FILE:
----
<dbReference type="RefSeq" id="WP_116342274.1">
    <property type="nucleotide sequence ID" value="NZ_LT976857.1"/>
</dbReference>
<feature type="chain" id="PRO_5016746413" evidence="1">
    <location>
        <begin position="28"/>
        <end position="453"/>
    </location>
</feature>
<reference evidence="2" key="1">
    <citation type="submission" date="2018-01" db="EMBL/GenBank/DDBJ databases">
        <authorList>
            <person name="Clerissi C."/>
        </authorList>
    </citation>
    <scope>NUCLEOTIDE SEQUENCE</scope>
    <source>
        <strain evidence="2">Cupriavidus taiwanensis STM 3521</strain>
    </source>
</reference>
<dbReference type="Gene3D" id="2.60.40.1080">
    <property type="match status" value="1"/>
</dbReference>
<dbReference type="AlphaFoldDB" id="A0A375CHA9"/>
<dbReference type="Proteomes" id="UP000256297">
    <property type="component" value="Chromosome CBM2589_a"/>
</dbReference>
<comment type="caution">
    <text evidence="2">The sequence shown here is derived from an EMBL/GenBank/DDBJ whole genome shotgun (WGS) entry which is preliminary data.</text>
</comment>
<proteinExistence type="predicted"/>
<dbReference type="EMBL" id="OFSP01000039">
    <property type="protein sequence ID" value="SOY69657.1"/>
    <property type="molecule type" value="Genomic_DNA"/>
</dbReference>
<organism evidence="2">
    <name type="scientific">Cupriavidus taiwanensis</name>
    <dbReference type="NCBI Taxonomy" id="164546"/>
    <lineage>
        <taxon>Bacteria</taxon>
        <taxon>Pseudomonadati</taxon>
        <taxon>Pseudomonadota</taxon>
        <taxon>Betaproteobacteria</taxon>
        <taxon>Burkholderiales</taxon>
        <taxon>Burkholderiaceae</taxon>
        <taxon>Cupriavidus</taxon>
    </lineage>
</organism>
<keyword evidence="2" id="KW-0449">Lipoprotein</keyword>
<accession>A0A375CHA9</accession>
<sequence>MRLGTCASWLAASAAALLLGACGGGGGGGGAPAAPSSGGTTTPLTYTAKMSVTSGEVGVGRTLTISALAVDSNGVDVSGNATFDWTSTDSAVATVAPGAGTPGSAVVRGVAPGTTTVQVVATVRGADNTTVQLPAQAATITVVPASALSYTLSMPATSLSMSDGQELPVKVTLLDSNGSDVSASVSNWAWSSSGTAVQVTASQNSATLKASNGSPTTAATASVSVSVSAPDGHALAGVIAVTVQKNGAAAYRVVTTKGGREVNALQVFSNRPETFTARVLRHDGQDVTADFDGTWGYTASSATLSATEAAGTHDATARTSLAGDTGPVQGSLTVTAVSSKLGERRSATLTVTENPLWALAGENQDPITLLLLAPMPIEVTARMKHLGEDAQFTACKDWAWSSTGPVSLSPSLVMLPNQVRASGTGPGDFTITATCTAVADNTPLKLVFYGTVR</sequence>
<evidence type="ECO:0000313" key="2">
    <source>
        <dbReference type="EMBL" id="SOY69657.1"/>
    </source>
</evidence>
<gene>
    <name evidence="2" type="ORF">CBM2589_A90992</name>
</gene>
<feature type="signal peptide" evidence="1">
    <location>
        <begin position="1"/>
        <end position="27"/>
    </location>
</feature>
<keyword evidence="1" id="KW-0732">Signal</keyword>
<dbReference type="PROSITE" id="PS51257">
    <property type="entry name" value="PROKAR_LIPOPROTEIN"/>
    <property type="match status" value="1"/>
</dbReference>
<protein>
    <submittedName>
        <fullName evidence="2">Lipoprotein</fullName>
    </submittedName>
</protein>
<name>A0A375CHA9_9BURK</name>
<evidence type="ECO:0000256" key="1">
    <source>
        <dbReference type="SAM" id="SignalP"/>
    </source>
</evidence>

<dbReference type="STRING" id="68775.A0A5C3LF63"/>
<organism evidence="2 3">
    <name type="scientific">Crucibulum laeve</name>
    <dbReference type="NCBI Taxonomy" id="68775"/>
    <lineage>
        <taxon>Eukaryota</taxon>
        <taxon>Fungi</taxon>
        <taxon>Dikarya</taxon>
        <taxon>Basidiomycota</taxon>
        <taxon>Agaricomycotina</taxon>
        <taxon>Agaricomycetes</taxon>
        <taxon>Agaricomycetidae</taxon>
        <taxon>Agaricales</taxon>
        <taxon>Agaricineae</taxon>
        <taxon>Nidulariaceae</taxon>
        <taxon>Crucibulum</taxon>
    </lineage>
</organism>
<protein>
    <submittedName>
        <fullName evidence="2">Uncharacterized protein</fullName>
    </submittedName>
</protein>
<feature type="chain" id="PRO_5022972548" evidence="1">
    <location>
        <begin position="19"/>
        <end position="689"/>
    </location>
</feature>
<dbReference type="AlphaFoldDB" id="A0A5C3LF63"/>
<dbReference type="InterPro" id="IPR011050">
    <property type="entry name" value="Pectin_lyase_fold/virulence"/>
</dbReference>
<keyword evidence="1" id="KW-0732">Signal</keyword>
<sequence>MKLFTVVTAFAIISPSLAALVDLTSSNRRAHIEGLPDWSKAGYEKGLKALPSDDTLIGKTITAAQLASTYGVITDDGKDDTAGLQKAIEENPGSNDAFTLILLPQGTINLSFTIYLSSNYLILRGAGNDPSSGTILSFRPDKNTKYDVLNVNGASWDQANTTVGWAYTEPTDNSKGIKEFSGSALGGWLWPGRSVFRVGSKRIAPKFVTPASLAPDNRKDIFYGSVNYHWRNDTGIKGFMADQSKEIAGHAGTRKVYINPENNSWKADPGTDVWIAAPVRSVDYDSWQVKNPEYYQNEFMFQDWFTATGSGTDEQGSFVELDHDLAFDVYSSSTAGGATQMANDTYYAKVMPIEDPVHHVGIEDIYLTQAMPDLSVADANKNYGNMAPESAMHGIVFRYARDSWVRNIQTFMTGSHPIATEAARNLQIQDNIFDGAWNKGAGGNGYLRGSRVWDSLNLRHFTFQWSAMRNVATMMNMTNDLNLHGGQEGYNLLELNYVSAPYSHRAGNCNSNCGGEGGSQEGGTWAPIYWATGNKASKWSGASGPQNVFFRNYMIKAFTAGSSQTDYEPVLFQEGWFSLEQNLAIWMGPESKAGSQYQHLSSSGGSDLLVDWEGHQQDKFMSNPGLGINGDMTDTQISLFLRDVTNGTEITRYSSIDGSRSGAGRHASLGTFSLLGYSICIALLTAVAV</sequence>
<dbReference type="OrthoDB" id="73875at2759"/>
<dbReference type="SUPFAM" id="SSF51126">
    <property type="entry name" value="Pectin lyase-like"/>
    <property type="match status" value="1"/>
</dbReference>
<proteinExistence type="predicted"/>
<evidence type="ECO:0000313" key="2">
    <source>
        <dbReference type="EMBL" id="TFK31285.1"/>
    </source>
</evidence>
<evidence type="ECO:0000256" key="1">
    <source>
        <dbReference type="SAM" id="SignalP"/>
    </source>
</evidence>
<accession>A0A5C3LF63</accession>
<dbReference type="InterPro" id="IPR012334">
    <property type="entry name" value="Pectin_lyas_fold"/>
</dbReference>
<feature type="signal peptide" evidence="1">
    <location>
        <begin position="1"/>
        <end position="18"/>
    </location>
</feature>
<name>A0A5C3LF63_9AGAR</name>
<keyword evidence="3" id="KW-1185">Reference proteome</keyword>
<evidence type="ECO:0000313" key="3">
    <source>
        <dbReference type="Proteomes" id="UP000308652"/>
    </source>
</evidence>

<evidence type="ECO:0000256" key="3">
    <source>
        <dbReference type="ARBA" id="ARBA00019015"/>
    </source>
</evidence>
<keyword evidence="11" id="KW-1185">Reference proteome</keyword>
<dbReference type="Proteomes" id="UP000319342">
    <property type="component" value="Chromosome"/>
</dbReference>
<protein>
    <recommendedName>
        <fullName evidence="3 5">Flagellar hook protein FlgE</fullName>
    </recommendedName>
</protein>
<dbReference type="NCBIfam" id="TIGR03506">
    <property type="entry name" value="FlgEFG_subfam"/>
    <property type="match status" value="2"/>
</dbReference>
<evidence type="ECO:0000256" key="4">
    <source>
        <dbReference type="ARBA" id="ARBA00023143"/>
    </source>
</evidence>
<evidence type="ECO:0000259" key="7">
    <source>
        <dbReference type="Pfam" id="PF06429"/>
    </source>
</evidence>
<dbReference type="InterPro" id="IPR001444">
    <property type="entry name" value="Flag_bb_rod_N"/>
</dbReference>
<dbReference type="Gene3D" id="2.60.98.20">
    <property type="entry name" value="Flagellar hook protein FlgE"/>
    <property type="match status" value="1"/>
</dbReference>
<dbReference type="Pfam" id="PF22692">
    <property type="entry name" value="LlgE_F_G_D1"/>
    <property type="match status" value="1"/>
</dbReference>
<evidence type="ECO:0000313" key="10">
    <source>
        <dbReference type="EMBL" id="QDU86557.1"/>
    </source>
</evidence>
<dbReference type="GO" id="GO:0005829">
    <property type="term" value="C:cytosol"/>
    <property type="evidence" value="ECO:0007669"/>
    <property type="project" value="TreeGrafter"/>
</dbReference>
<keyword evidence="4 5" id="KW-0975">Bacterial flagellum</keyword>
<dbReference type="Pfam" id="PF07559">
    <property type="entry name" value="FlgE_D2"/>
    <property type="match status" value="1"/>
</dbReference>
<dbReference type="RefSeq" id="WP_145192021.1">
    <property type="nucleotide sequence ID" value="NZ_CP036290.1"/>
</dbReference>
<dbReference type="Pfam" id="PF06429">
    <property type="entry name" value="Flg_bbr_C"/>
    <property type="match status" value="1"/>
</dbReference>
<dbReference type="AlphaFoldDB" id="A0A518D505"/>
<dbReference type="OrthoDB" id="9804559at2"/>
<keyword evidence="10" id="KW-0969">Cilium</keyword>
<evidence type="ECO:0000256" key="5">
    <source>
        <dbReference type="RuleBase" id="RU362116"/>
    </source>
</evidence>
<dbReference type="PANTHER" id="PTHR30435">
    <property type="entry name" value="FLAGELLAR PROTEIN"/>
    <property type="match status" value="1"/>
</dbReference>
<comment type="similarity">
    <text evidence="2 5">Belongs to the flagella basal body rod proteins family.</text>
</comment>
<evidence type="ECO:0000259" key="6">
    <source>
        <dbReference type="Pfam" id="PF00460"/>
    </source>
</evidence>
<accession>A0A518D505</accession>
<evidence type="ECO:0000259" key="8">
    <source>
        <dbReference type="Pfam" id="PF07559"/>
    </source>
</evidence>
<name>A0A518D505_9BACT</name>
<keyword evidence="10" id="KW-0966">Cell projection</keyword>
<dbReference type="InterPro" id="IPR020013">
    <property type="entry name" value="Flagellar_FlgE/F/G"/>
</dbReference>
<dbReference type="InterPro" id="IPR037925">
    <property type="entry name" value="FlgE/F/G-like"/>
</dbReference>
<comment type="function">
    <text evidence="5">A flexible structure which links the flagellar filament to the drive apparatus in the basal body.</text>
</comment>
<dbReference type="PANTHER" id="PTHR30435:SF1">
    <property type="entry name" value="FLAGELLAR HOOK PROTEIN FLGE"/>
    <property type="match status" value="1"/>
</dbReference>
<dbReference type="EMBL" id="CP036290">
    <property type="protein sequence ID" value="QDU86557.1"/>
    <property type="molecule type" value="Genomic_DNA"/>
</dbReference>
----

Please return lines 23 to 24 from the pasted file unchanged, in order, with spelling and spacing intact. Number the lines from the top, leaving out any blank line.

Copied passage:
</dbReference>
<dbReference type="AlphaFoldDB" id="A0A375CHA9"/>